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Patches released for critical Windows flaws

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Microsoft yesterday released two security updates for Windows, one of which was critical. It also released a critical update for Exchange Server.

In Microsoft's rating system, a critical vulnerability means it could allow unauthorised software to be installed without user action.

The third patch released yesterday fixes two vulnerabilities in Windows rated 'moderate', Microsoft said.

More information and Microsoft's monthly security bulletin can be found here.

Amol Sarwate, the Vulnerability Research Lab manager for Qualys, said the vulnerability in Exchange was the most critical of the three. That flaw could allow a remote user to send email with malicious content in it that would take control of Exchange or a user's computer. The flaw could also have been automated to create an email worm, he said.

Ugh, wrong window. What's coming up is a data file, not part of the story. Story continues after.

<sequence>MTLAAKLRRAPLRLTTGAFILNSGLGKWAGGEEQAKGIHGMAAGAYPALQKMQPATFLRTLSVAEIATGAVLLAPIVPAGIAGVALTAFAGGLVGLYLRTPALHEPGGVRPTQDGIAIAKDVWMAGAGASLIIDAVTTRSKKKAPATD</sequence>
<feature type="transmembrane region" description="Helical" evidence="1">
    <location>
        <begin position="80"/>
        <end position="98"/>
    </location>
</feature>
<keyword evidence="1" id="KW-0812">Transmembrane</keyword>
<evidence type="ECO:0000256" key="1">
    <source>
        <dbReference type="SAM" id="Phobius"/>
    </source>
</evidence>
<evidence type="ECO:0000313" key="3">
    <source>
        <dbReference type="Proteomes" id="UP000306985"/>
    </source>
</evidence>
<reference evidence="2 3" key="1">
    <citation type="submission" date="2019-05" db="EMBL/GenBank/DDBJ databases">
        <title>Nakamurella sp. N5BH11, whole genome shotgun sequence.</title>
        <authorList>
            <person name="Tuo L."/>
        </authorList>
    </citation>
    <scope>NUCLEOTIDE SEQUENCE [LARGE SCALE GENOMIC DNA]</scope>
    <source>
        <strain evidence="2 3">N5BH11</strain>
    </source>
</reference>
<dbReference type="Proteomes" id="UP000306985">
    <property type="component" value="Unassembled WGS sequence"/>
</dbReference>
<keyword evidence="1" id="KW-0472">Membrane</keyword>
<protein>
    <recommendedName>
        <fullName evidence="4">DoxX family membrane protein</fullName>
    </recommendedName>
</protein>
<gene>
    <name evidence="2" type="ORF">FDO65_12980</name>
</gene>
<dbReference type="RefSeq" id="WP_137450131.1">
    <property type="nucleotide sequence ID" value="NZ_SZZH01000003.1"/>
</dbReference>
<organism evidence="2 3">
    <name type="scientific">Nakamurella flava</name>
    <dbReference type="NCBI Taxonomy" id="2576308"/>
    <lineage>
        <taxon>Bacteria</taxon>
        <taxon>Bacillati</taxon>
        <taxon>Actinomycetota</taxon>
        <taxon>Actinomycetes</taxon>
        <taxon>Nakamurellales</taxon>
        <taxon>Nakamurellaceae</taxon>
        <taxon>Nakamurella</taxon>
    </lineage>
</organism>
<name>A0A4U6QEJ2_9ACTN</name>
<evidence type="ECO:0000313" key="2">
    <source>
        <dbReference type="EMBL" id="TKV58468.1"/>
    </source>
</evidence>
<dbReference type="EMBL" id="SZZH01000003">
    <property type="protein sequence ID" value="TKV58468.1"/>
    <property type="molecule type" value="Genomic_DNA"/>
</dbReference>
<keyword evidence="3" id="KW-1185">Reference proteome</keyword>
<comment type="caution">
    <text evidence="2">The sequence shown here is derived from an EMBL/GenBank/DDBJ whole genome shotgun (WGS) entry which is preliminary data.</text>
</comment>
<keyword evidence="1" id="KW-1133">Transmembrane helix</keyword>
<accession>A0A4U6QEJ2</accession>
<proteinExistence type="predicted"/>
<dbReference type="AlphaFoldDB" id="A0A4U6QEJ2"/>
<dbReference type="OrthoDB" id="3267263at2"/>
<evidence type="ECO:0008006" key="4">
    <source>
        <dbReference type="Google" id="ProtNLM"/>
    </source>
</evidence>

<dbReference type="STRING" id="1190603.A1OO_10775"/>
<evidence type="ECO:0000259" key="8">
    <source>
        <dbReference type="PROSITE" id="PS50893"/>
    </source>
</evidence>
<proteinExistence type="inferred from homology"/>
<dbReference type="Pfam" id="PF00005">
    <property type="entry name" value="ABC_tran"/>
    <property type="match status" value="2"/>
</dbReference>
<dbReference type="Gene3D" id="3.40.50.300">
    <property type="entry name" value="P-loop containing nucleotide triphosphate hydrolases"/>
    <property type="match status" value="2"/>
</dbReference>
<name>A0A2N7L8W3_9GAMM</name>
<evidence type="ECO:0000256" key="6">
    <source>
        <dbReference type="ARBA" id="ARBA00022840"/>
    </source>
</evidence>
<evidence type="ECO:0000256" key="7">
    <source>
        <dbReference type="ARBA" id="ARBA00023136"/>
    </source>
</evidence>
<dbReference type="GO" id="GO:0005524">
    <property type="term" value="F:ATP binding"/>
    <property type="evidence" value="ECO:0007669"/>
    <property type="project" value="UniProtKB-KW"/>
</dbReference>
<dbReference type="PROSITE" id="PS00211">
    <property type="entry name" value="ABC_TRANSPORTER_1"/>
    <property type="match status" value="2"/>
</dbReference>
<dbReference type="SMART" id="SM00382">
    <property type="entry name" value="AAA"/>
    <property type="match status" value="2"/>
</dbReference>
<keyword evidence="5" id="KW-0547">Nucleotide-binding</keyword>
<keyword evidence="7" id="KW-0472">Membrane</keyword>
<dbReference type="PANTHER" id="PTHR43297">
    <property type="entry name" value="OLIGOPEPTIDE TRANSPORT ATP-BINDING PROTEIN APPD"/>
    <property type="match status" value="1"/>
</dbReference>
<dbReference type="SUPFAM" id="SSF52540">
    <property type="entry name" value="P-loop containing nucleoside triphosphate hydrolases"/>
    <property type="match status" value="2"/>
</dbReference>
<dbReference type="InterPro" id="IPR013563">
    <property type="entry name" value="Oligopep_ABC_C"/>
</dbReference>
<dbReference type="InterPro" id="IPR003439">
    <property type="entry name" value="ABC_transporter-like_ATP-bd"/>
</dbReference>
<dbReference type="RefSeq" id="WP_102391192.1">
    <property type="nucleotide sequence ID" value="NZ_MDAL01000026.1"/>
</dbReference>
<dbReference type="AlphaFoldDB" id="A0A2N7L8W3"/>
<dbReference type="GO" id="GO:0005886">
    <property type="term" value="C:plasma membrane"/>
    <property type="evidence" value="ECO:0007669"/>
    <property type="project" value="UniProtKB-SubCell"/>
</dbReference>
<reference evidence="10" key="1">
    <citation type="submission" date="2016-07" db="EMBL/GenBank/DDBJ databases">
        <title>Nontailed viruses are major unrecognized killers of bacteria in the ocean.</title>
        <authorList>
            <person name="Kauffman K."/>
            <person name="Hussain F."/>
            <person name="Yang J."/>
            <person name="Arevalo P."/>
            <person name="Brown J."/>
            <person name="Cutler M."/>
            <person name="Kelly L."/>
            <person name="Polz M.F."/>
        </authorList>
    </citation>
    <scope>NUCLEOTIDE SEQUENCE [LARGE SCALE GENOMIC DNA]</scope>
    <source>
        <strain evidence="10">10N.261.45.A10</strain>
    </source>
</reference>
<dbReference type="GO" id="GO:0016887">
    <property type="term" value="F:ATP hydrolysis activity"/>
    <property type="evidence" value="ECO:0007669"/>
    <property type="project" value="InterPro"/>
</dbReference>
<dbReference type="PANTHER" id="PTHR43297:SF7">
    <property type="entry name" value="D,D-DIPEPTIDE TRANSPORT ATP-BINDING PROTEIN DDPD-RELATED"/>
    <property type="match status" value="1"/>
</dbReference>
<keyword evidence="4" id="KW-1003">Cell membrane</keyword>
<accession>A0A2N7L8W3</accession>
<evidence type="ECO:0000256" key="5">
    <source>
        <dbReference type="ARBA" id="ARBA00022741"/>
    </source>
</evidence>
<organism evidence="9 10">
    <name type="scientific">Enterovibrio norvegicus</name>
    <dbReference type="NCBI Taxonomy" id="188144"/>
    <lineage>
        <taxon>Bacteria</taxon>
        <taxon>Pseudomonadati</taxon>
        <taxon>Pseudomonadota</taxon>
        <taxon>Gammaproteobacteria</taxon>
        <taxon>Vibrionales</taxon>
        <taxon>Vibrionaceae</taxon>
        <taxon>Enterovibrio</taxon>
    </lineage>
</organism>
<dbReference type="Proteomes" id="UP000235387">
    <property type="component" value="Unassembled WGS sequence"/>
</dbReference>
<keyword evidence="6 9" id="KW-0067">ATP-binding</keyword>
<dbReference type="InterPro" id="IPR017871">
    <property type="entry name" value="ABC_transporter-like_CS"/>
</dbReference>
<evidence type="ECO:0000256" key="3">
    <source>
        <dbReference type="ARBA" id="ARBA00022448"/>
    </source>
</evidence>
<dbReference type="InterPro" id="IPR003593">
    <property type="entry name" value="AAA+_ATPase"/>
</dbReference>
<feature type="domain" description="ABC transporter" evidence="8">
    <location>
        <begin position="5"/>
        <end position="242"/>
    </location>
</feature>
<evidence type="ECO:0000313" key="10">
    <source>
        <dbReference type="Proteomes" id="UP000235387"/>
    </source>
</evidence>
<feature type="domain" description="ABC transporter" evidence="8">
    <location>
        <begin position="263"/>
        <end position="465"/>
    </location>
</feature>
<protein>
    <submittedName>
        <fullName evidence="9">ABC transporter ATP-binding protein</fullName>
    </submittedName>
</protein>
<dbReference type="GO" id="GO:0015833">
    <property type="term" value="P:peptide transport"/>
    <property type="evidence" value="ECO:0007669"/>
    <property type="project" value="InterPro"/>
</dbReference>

Qualys provides software as a service for vulnerability and compliance management.

The critical Windows flaw was in the version of Adobe Flash Player that comes with the OS (operating system), Sarwate said. It could allow miscreants to create malicious Flash-based websites or animated files that could take control of an unsuspecting user's system if he or she clicked to view those files.

Adobe Systems has also released a patch for the Flash Player flaw and Windows users can install either Adobe's or Microsoft's patch to fix their systems, he added.

The third Microsoft patch was for two vulnerabilities in the MDTC (Microsoft Distributed Transaction Coordinator), which controls Microsoft SQL Server database transactions.

Even though the MDTC flaws could have allowed an attacker to shut down that component, they were rated as moderate, not critical, because Windows services without dependence on the MDTC would not have been affected, a spokesman from Microsoft's public relations firm Waggener Edstrom said via email. In general, an attack on the MDTC vulnerabilities would not affect the overall stability of Windows.

All three security updates were released as part of Microsoft's monthly security patch process, known as Patch Tuesday by security researchers because the fixes are released on the second Tuesday of the month. The next such update is scheduled for 13 June.

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